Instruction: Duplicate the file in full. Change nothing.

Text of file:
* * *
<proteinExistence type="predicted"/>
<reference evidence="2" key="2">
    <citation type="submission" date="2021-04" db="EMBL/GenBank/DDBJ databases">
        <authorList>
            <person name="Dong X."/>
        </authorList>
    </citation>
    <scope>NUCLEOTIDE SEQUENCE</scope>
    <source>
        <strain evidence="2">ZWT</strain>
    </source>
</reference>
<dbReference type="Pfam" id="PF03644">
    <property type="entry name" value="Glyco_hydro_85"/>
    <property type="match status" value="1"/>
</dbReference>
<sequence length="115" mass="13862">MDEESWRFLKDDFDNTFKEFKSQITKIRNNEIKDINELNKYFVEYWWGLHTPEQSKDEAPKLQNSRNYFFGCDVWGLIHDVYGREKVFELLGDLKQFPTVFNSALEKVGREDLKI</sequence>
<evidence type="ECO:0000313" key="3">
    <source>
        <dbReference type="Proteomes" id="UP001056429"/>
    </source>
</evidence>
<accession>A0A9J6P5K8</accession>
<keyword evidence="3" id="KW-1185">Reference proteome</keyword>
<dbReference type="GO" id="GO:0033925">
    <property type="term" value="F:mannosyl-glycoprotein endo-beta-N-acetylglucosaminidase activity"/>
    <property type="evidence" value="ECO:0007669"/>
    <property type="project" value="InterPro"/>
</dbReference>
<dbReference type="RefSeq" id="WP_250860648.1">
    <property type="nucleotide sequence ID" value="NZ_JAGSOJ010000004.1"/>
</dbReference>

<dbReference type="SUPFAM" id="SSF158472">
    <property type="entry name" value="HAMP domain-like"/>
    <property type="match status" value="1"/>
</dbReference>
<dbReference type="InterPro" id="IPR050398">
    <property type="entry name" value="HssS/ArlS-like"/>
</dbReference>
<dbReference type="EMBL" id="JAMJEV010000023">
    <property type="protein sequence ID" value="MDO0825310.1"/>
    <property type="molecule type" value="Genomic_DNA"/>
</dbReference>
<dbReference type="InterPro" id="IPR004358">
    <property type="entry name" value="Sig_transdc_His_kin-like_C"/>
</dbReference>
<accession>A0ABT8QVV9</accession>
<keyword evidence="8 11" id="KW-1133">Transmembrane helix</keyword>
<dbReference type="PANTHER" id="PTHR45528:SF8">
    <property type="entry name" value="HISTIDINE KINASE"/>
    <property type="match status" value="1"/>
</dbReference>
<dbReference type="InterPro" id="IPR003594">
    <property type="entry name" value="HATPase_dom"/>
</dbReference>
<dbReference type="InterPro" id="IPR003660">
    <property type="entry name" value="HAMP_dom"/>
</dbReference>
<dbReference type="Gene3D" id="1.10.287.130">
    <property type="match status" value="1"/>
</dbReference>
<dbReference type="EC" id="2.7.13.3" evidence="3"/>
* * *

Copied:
<proteinExistence type="predicted"/>
<reference evidence="2" key="2">
    <citation type="submission" date="2021-04" db="EMBL/GenBank/DDBJ databases">
        <authorList>
            <person name="Dong X."/>
        </authorList>
    </citation>
    <scope>NUCLEOTIDE SEQUENCE</scope>
    <source>
        <strain evidence="2">ZWT</strain>
    </source>
</reference>
<dbReference type="Pfam" id="PF03644">
    <property type="entry name" value="Glyco_hydro_85"/>
    <property type="match status" value="1"/>
</dbReference>
<sequence length="115" mass="13862">MDEESWRFLKDDFDNTFKEFKSQITKIRNNEIKDINELNKYFVEYWWGLHTPEQSKDEAPKLQNSRNYFFGCDVWGLIHDVYGREKVFELLGDLKQFPTVFNSALEKVGREDLKI</sequence>
<evidence type="ECO:0000313" key="3">
    <source>
        <dbReference type="Proteomes" id="UP001056429"/>
    </source>
</evidence>
<accession>A0A9J6P5K8</accession>
<keyword evidence="3" id="KW-1185">Reference proteome</keyword>
<dbReference type="GO" id="GO:0033925">
    <property type="term" value="F:mannosyl-glycoprotein endo-beta-N-acetylglucosaminidase activity"/>
    <property type="evidence" value="ECO:0007669"/>
    <property type="project" value="InterPro"/>
</dbReference>
<dbReference type="RefSeq" id="WP_250860648.1">
    <property type="nucleotide sequence ID" value="NZ_JAGSOJ010000004.1"/>
</dbReference>

<dbReference type="SUPFAM" id="SSF158472">
    <property type="entry name" value="HAMP domain-like"/>
    <property type="match status" value="1"/>
</dbReference>
<dbReference type="InterPro" id="IPR050398">
    <property type="entry name" value="HssS/ArlS-like"/>
</dbReference>
<dbReference type="EMBL" id="JAMJEV010000023">
    <property type="protein sequence ID" value="MDO0825310.1"/>
    <property type="molecule type" value="Genomic_DNA"/>
</dbReference>
<dbReference type="InterPro" id="IPR004358">
    <property type="entry name" value="Sig_transdc_His_kin-like_C"/>
</dbReference>
<accession>A0ABT8QVV9</accession>
<keyword evidence="8 11" id="KW-1133">Transmembrane helix</keyword>
<dbReference type="PANTHER" id="PTHR45528:SF8">
    <property type="entry name" value="HISTIDINE KINASE"/>
    <property type="match status" value="1"/>
</dbReference>
<dbReference type="InterPro" id="IPR003594">
    <property type="entry name" value="HATPase_dom"/>
</dbReference>
<dbReference type="InterPro" id="IPR003660">
    <property type="entry name" value="HAMP_dom"/>
</dbReference>
<dbReference type="Gene3D" id="1.10.287.130">
    <property type="match status" value="1"/>
</dbReference>
<dbReference type="EC" id="2.7.13.3" evidence="3"/>